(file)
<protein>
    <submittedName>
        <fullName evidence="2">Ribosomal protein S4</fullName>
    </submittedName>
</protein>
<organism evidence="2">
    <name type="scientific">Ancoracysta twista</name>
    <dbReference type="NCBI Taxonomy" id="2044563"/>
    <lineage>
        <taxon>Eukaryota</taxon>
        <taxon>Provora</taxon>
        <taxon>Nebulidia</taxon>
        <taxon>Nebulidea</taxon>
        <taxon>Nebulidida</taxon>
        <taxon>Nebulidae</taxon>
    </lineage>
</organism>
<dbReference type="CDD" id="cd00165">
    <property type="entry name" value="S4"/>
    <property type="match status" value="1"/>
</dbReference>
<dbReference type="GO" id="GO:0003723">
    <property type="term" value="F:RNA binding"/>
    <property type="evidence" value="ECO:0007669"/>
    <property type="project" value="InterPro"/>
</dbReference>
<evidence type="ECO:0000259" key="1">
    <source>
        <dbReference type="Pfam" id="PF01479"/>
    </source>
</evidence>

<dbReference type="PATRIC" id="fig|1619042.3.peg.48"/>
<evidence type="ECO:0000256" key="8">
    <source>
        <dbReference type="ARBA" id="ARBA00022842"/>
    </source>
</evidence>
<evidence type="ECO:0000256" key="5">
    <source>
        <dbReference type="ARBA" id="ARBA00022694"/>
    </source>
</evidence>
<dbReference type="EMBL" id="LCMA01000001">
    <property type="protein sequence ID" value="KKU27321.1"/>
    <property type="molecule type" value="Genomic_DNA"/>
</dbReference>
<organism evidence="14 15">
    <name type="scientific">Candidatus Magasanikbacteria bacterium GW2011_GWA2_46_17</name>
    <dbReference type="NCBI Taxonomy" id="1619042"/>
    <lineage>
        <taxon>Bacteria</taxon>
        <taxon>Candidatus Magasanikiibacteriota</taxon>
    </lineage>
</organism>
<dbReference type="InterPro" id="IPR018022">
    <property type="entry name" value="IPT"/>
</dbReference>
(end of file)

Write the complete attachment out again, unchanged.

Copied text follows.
<protein>
    <submittedName>
        <fullName evidence="2">Ribosomal protein S4</fullName>
    </submittedName>
</protein>
<organism evidence="2">
    <name type="scientific">Ancoracysta twista</name>
    <dbReference type="NCBI Taxonomy" id="2044563"/>
    <lineage>
        <taxon>Eukaryota</taxon>
        <taxon>Provora</taxon>
        <taxon>Nebulidia</taxon>
        <taxon>Nebulidea</taxon>
        <taxon>Nebulidida</taxon>
        <taxon>Nebulidae</taxon>
    </lineage>
</organism>
<dbReference type="CDD" id="cd00165">
    <property type="entry name" value="S4"/>
    <property type="match status" value="1"/>
</dbReference>
<dbReference type="GO" id="GO:0003723">
    <property type="term" value="F:RNA binding"/>
    <property type="evidence" value="ECO:0007669"/>
    <property type="project" value="InterPro"/>
</dbReference>
<evidence type="ECO:0000259" key="1">
    <source>
        <dbReference type="Pfam" id="PF01479"/>
    </source>
</evidence>

<dbReference type="PATRIC" id="fig|1619042.3.peg.48"/>
<evidence type="ECO:0000256" key="8">
    <source>
        <dbReference type="ARBA" id="ARBA00022842"/>
    </source>
</evidence>
<evidence type="ECO:0000256" key="5">
    <source>
        <dbReference type="ARBA" id="ARBA00022694"/>
    </source>
</evidence>
<dbReference type="EMBL" id="LCMA01000001">
    <property type="protein sequence ID" value="KKU27321.1"/>
    <property type="molecule type" value="Genomic_DNA"/>
</dbReference>
<organism evidence="14 15">
    <name type="scientific">Candidatus Magasanikbacteria bacterium GW2011_GWA2_46_17</name>
    <dbReference type="NCBI Taxonomy" id="1619042"/>
    <lineage>
        <taxon>Bacteria</taxon>
        <taxon>Candidatus Magasanikiibacteriota</taxon>
    </lineage>
</organism>
<dbReference type="InterPro" id="IPR018022">
    <property type="entry name" value="IPT"/>
</dbReference>